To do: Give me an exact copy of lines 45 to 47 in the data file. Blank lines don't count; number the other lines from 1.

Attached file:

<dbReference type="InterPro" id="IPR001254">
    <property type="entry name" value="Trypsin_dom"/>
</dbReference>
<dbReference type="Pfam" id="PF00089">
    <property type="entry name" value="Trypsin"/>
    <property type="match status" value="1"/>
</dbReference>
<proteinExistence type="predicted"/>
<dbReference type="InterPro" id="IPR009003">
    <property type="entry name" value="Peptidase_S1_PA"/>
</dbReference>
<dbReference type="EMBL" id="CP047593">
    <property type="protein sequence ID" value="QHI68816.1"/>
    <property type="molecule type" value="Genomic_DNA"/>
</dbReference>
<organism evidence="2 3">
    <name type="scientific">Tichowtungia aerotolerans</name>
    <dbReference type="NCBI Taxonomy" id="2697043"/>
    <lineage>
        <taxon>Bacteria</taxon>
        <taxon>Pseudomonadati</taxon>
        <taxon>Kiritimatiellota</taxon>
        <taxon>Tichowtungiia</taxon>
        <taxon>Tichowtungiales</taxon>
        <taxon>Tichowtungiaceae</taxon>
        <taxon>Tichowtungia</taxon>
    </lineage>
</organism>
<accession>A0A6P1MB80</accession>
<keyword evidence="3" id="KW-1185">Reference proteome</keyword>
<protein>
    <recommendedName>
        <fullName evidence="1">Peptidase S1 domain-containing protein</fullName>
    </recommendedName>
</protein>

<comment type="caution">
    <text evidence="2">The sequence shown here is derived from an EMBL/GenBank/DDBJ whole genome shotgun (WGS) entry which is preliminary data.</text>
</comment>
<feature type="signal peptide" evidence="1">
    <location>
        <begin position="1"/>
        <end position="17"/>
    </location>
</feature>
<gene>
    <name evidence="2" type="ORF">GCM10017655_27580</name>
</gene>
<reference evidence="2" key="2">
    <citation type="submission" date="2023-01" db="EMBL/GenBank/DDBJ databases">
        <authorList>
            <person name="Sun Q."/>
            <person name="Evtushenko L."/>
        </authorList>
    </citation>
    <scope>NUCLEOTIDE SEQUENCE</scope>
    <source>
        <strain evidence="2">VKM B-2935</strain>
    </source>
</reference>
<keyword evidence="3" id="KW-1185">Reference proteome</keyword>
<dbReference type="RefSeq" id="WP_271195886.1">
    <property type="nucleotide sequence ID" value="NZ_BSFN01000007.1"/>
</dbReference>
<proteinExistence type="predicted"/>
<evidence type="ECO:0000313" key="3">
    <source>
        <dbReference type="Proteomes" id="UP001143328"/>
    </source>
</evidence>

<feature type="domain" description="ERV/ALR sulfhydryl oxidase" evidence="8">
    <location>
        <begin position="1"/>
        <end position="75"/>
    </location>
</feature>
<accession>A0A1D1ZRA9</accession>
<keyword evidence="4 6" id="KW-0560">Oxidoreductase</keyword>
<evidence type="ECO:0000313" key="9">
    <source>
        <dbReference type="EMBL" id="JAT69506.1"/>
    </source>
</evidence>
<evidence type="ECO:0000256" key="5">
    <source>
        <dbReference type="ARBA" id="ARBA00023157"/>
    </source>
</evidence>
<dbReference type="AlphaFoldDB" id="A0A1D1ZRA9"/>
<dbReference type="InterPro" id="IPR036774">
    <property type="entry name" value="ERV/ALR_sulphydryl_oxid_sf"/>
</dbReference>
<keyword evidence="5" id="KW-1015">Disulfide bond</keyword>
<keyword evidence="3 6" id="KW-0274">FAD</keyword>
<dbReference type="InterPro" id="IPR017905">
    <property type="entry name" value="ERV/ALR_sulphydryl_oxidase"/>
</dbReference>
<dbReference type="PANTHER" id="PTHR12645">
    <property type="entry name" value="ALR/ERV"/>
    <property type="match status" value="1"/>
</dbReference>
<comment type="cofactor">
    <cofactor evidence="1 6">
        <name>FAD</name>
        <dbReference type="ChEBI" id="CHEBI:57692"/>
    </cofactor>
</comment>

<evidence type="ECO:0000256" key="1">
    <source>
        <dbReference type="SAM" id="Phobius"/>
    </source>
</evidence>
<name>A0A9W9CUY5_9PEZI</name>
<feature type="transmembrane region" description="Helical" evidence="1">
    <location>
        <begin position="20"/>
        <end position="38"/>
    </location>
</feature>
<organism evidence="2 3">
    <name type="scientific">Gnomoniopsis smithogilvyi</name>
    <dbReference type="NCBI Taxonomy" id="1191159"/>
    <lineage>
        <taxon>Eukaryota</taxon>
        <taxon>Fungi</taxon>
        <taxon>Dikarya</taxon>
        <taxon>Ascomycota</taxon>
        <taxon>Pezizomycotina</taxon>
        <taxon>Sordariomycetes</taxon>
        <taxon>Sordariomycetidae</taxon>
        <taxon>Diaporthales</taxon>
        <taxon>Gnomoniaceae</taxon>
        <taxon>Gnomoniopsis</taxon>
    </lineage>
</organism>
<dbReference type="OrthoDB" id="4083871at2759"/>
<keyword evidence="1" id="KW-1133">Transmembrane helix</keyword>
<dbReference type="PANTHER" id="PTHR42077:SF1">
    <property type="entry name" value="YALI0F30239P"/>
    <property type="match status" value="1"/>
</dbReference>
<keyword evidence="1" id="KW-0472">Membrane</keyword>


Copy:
<gene>
    <name evidence="2" type="ORF">GCM10017655_27580</name>
</gene>